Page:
Back in town, we poke around the quiet streets in the late sun. It is an unpretentious town, a tarpon-fishing mecca where shops sell touristy tee shirts and seagoing gear, shell-patterned tunics and shark-embroidered swim trunks. Awnings are tattered and briny with sea air. People coast along in electric golf carts, saying hello to each other and waving cars to go on ahead. There is wealth here, but no pomp.
By the old train depot, a group of middle-aged adults sits around a table eating ice cream from waffle cones. A stranger walking by offers to take our picture with the mural of the leaping tarpon. At The Temptation restaurant, which is also a liquor store, we sit at the bar for drinks and snacks: conch fritters, chowder, french fries. Of these things, I can eat only the fries, but they are thick, crispy, oily-sweet, salty—just right after a road trip. Signs behind the bar say, “Please no profanity,” “Plan ahead; buy two cases of beer,” and in retro tin, “Hoover for president.” Folksy photos and hand-drawn caricatures hang above rows of beer bottles, a stash of pens, notepaper and remote controls, and a pudgy male luau bobble doll.
Our friends’ house is a seaside bungalow packed with Audubon prints and brocade pillows. The big tree out back holds lanterns and orchids in its broad branches, above a narrow dock on the estuary. We have the place to ourselves.
It’s a ten-minute walk to dinner through the dark, silent neighborhood. The restaurant, PJ’s Seagrille, is a festival of seaside kitsch: burbling fishtank, giant plastic tarpon on the wall, glittery V-day balloons whose shape is kind of a heart/octopus combo, upbeat muzak at loud volume. We take a table on the back patio, beside climbing vines strung with Christmas lights. There are red and pink napkins tied with grosgrain ribbon. Our half bottle of Veuve Cliquot arrives on ice, accompanied by champagne flutes etched with starfish and sea grass. From the opposite wall, two jumbo metal crabs ogle us with bottle-cap eyes. We eat artichokes and fresh snapper—deliciously fluffy in lemony white wine, with broad diagonal slices of herby steamed carrot—and then walk home in the dark, with sounds of peepers and distant ocean.
We wake feeling we could sleep several more hours here, but obligations pull us home. After breakfast at a local joint with bright paper-map placemats and classic diner fare, we hit the road.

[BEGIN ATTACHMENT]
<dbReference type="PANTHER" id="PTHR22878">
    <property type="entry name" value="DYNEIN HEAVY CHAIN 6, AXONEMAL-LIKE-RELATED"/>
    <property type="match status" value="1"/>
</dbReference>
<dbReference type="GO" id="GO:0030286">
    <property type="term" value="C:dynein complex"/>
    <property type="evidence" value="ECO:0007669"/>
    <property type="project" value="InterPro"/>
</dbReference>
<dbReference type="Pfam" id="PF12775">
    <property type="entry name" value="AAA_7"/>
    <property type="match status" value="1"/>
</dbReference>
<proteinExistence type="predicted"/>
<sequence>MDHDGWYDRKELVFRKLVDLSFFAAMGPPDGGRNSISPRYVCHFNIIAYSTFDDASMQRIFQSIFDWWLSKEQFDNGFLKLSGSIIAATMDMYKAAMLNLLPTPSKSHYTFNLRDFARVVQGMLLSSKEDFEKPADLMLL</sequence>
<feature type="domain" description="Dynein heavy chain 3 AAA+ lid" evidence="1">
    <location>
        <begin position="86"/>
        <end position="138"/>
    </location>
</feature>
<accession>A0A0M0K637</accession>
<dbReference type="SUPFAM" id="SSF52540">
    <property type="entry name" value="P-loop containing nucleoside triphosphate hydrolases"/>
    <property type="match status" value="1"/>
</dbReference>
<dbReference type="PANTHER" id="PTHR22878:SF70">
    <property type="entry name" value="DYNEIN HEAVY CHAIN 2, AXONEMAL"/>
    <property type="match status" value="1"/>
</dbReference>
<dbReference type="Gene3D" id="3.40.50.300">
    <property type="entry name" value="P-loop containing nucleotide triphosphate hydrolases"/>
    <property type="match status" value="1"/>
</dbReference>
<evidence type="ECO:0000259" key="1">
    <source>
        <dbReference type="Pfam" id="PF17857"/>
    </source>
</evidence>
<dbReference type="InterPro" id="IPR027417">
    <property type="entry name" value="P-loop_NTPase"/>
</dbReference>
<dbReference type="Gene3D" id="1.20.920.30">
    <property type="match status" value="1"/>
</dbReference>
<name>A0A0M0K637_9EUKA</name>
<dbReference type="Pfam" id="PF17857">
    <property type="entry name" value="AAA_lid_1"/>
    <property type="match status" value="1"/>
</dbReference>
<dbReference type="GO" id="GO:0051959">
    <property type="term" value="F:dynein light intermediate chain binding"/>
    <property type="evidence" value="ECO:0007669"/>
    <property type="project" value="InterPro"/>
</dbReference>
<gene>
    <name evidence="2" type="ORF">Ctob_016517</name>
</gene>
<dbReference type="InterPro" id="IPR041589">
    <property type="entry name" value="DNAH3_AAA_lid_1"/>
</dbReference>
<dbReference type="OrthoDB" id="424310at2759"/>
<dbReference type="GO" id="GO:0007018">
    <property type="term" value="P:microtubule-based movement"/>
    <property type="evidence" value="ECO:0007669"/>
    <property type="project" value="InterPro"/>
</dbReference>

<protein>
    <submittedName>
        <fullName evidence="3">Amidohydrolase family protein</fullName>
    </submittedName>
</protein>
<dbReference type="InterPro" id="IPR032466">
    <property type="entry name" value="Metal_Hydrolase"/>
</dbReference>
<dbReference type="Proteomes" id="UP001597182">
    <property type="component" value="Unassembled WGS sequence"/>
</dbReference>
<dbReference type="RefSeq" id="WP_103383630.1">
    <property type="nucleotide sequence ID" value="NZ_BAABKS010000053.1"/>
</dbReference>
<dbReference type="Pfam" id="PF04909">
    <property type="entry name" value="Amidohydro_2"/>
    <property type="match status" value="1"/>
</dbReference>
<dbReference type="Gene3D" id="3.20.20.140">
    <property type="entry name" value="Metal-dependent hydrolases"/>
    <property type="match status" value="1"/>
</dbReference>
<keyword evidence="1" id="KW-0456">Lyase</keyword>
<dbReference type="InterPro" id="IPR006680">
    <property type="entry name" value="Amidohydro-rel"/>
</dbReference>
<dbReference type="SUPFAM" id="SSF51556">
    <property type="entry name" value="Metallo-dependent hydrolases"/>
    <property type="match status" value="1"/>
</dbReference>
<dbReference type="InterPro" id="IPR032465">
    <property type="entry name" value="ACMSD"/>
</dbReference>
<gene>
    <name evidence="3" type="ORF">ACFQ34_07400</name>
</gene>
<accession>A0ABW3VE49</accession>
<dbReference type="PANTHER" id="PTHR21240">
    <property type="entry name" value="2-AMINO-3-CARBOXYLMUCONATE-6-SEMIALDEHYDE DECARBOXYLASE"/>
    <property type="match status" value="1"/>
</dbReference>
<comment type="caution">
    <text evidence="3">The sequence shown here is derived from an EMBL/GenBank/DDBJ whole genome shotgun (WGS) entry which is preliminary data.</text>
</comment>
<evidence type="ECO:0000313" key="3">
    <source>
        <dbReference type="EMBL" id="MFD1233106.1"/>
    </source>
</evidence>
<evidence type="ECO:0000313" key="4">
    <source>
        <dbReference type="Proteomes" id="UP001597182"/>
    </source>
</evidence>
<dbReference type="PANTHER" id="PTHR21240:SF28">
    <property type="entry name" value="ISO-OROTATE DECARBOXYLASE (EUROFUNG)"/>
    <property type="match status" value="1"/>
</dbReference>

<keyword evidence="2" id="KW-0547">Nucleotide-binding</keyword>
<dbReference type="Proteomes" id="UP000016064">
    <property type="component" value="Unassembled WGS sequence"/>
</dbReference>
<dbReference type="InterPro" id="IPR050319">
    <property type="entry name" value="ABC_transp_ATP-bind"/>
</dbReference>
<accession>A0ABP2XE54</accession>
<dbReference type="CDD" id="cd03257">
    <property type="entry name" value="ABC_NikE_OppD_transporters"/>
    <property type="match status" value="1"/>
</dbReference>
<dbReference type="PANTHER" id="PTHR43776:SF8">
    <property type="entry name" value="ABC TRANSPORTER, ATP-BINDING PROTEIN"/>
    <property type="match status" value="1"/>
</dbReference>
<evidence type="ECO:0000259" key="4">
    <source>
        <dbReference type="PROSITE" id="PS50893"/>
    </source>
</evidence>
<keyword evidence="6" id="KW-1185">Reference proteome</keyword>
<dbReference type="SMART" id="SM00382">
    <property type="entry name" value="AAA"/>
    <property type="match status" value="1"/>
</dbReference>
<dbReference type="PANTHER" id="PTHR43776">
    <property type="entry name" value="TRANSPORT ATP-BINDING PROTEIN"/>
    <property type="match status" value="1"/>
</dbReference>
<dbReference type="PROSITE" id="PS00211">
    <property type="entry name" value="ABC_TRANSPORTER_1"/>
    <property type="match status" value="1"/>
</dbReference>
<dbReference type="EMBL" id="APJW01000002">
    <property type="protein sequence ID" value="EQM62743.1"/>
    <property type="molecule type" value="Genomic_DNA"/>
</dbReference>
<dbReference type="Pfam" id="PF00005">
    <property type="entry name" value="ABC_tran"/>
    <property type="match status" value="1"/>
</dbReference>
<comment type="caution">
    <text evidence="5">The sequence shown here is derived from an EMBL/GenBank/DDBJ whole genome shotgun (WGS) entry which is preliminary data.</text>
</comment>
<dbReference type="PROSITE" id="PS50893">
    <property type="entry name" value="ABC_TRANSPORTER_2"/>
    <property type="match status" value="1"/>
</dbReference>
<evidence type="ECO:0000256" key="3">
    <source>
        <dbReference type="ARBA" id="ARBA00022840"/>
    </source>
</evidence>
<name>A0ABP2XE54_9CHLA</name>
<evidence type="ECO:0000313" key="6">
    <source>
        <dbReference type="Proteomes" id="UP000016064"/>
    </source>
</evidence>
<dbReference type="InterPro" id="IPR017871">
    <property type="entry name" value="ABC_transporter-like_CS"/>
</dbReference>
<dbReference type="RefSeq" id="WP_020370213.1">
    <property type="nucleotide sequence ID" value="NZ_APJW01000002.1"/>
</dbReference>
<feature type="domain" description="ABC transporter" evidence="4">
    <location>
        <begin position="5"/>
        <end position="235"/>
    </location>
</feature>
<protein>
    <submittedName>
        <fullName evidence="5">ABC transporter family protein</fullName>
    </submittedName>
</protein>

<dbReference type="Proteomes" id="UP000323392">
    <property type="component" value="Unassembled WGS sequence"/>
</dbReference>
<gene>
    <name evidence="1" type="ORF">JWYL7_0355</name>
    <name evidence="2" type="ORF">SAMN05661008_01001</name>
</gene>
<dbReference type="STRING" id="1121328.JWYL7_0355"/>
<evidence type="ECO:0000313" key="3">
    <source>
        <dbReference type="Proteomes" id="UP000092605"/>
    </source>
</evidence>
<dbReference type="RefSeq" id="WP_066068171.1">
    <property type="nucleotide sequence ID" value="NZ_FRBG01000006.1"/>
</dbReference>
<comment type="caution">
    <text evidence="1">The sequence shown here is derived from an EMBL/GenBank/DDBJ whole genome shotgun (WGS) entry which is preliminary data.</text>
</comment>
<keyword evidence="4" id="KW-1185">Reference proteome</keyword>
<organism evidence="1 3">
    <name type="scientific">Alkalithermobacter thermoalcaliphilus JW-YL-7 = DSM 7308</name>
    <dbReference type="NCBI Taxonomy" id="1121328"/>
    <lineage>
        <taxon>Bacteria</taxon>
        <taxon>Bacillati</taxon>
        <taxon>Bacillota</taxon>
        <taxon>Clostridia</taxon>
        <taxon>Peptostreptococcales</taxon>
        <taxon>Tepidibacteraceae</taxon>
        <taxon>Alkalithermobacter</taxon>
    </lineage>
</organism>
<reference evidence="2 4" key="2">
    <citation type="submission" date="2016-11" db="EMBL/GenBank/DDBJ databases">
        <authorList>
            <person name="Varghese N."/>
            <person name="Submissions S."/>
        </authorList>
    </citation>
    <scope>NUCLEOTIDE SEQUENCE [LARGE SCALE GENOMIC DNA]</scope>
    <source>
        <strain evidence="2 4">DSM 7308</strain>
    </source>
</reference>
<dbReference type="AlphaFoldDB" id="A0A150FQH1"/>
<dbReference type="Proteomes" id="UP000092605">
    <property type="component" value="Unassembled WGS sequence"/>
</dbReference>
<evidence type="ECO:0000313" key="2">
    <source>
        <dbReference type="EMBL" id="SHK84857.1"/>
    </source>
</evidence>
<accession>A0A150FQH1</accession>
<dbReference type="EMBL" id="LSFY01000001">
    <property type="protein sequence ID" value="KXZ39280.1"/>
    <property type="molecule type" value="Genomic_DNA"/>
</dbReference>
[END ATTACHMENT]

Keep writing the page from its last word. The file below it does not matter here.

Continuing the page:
We stick to the primary, southern route this time and it seems to go faster. We share the road with some Harley trikes and a few RVs, their stashes of firewood lashed to little jouncing platforms on their sterns. There are tractor vendors, trailer houses, rolled bales of hay; a sprawling industrial park, its lots piled with wooden pallets and heaps of squalid plasticky material in giant compost-style windrows. And another jewel out of the blue: a vivid green field with the lettered white cones that mark a dressage court. (I do not see the accompanying barn or horses as we buzz past.)
A squat, spire-less church sits in a grove of mossy oaks. This is the town of LaBelle, a mix of rustic businesses, chain fast food, stately town buildings and abandoned storefronts. There’s a law office in a mobile home.
And the road stretches on, past long alleys of chain link fence, perpetual scraggly palms, occasional grand but dilapidated gates leading to nothing or to small concrete houses. There’s the Magnolia Packing Warehouse, and the Crooked Hook RV Resort, and a yard selling wholesale palm trees that lean on each other in a dry, dusty, expiring tangle.
Then we’re back in Belle Glade, the cane smoke rising. It stains the underlayer of clouds that sepia grey. The sky has American-west bigness, the sun beating through our windows. In the distance, white smoke billows from the staggered stacks of the power plant. A sign warns, “Caution fog-smoke area.”
In town, the largest building we pass is the methodist church, a two-story blockish structure with square windows and a tacked-on-looking steeple. As you fork east towards Wellington there’s a shooting range with its row of blue-and-white human silhouettes; then a paintball course with densely packed shields like broad gravestones.
After yesterday’s mass shooting at the Parkland school just an hour from here, the school my dear friend’s grandchildren attend—and they are safe but they lost friends—these sights feel ominous.
And soon we’re in Wellington, picking up our sweet, rambunctious dogs and arriving home. We unpack and prepare for the various things we have to do. As I settle at my desk, I’m remembering the peaceful seaside and thinking of bigger questions—how to do something, anything, to help with this problem we have, this violence and suffering afflicting our country.
*I have shared this bootleg ambivalently, but with the desire winning out for you to immediately hear the song. However, please: buy the album to really hear it right, or see Lyle and his Large Band in concert, which is a delightful, moving, wonderful use of an evening.